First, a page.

The Disappearance of Childhood

Postman, Neil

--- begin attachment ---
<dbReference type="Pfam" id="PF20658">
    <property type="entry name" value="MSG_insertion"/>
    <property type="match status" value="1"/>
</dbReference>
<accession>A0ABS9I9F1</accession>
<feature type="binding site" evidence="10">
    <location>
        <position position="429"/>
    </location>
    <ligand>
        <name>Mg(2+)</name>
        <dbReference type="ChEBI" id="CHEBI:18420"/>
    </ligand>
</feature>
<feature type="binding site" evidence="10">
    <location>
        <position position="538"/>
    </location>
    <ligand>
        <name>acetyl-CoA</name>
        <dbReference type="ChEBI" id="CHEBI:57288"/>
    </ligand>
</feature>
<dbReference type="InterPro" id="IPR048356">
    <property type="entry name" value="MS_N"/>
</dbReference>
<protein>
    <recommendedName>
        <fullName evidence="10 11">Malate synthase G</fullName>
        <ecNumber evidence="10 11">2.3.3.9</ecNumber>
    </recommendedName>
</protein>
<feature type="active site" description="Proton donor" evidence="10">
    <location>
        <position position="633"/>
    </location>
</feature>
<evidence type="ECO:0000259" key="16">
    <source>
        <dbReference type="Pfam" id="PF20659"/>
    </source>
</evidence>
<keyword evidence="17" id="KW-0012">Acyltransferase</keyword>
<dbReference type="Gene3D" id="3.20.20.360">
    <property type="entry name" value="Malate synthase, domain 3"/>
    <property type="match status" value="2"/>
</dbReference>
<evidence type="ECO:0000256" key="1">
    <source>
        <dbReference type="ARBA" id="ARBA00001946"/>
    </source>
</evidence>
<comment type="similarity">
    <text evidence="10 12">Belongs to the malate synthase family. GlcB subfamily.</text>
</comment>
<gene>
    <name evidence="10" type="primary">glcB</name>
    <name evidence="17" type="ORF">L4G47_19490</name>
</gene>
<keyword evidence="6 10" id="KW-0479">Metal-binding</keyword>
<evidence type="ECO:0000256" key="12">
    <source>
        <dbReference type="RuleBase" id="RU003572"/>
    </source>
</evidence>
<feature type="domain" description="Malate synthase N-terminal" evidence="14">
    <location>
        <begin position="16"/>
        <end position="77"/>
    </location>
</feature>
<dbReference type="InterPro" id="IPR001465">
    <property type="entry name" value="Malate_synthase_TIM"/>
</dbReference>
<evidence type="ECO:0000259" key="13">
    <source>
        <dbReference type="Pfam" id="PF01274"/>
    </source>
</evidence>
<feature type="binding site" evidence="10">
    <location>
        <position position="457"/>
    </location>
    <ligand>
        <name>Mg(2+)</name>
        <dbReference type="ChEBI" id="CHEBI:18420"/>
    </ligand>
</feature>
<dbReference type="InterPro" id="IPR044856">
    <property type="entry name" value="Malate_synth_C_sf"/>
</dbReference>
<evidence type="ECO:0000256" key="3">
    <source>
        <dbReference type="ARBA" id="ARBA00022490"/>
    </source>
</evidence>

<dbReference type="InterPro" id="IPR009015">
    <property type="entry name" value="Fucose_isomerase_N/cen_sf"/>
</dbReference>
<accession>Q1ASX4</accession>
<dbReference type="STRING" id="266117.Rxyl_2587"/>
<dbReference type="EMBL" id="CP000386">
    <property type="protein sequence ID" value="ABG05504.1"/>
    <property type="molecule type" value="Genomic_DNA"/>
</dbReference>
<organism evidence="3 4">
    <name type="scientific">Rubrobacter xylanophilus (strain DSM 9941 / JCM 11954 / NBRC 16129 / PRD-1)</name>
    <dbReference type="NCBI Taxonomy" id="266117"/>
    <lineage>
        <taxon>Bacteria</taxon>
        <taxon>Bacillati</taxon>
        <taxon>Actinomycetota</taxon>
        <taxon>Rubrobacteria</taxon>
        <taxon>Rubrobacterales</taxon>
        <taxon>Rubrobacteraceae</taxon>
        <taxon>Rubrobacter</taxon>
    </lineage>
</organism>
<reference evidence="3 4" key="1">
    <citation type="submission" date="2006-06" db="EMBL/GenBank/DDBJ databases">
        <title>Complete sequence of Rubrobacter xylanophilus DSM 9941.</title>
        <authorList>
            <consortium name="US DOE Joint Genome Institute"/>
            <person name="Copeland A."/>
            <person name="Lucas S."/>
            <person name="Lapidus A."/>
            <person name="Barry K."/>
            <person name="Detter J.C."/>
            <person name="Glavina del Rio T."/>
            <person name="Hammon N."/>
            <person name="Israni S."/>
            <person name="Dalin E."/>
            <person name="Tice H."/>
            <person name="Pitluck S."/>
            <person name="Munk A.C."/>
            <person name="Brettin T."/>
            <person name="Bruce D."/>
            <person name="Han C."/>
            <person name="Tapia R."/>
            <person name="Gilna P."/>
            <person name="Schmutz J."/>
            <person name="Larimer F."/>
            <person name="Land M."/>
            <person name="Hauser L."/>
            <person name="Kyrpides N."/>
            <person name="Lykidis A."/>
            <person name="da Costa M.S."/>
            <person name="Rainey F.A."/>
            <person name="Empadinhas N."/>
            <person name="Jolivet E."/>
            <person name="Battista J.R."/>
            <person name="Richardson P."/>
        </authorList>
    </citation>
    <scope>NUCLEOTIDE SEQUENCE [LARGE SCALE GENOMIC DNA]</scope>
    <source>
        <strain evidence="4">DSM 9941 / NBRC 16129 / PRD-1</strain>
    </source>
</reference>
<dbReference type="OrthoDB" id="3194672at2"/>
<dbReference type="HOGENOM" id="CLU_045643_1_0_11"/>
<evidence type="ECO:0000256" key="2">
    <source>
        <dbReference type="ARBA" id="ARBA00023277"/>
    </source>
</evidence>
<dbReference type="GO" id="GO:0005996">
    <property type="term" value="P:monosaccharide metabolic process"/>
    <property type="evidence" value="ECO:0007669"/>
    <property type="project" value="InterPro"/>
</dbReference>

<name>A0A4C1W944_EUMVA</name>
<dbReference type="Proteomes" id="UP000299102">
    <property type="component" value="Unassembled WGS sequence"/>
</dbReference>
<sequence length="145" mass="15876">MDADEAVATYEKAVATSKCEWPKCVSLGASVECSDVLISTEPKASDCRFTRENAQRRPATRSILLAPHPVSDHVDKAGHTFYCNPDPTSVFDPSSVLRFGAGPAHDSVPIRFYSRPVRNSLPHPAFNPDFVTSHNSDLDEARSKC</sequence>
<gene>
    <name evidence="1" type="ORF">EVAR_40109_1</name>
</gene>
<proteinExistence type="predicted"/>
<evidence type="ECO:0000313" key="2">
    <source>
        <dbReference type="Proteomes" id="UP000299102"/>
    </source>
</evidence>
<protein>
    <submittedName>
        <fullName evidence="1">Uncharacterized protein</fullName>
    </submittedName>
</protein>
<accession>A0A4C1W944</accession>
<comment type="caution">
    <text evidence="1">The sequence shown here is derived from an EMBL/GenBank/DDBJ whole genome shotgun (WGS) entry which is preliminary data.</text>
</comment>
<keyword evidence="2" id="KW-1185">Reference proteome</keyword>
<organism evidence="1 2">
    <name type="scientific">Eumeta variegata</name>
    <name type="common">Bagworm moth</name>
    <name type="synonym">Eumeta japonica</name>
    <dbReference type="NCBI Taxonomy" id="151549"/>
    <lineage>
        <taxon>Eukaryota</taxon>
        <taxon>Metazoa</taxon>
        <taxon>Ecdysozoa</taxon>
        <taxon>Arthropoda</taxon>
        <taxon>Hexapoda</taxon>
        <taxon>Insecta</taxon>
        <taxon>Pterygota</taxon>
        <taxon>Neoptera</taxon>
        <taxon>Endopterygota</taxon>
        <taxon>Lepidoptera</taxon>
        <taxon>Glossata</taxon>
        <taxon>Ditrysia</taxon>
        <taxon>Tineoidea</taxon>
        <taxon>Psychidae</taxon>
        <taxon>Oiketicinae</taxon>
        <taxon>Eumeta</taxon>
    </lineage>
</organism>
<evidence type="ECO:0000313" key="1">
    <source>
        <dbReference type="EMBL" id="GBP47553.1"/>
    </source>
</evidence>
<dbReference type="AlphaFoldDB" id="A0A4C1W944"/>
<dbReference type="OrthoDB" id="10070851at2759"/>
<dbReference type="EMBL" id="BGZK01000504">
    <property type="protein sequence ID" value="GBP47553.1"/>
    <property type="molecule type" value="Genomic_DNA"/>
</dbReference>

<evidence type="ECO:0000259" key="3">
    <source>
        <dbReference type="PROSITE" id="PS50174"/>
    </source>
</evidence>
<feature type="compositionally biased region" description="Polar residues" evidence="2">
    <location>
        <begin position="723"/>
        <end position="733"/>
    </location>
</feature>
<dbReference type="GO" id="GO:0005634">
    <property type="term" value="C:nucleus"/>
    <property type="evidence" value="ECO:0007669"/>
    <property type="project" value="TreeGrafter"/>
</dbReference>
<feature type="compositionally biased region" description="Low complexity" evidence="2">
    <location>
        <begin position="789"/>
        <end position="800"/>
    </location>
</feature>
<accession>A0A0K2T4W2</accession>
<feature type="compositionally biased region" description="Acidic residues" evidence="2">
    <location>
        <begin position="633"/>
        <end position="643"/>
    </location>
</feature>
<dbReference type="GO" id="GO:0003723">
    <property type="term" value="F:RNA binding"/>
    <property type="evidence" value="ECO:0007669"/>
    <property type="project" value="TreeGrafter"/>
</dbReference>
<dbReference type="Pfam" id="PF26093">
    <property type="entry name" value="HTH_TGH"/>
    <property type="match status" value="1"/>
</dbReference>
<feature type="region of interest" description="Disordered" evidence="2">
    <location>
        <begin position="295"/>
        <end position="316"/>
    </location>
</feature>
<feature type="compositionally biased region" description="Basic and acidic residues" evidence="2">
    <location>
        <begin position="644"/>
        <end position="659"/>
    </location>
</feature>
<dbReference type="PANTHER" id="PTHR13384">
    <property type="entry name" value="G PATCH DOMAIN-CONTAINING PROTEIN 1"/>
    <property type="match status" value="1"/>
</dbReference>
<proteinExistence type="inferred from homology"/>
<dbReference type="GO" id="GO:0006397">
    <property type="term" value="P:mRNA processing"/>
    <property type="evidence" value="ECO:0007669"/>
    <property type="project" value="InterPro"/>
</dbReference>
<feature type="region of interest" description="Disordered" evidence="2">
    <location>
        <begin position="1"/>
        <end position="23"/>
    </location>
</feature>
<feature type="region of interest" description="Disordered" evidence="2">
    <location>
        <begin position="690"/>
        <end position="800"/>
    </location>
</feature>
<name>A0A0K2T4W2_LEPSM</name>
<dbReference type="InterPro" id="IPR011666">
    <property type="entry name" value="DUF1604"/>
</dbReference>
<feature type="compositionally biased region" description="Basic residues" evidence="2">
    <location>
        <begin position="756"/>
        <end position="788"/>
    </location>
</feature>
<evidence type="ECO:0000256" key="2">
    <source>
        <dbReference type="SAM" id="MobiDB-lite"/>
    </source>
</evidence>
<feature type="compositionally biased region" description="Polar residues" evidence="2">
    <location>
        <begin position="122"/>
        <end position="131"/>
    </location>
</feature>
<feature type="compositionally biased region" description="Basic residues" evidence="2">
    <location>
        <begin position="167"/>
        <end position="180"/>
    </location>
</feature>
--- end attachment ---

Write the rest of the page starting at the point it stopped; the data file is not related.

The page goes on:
From the vogue for nubile models to the explosion in the juvenile crime rate, this modern classic of social history and media traces the precipitous decline of childhood in America today-and the corresponding threat to the notion of adulthood. Deftly marshaling a vast array of historical and demographic research, Neil Postman suggests that childhood is a relatively recent invention, which came into being as the new medium of print imposed divisions between children and adults. But now these divisions are eroding under the barrage of television, which turns the adult secrets of sex and violence into popular entertainment and pitches both news and advertising at the intellectual level of ten-year olds. Editorial Reviews From the Publisher "Postman persuasively mobilizes the insights of psychology, history, semantics, McLuhanology, and common sense on behalf of his astonishing and original thesis." --Victor Navasky Publishers Weekly - Publisher's Weekly The author of Technopoly examines the embattled nature of childhood in contemporary American culture. (Aug.)

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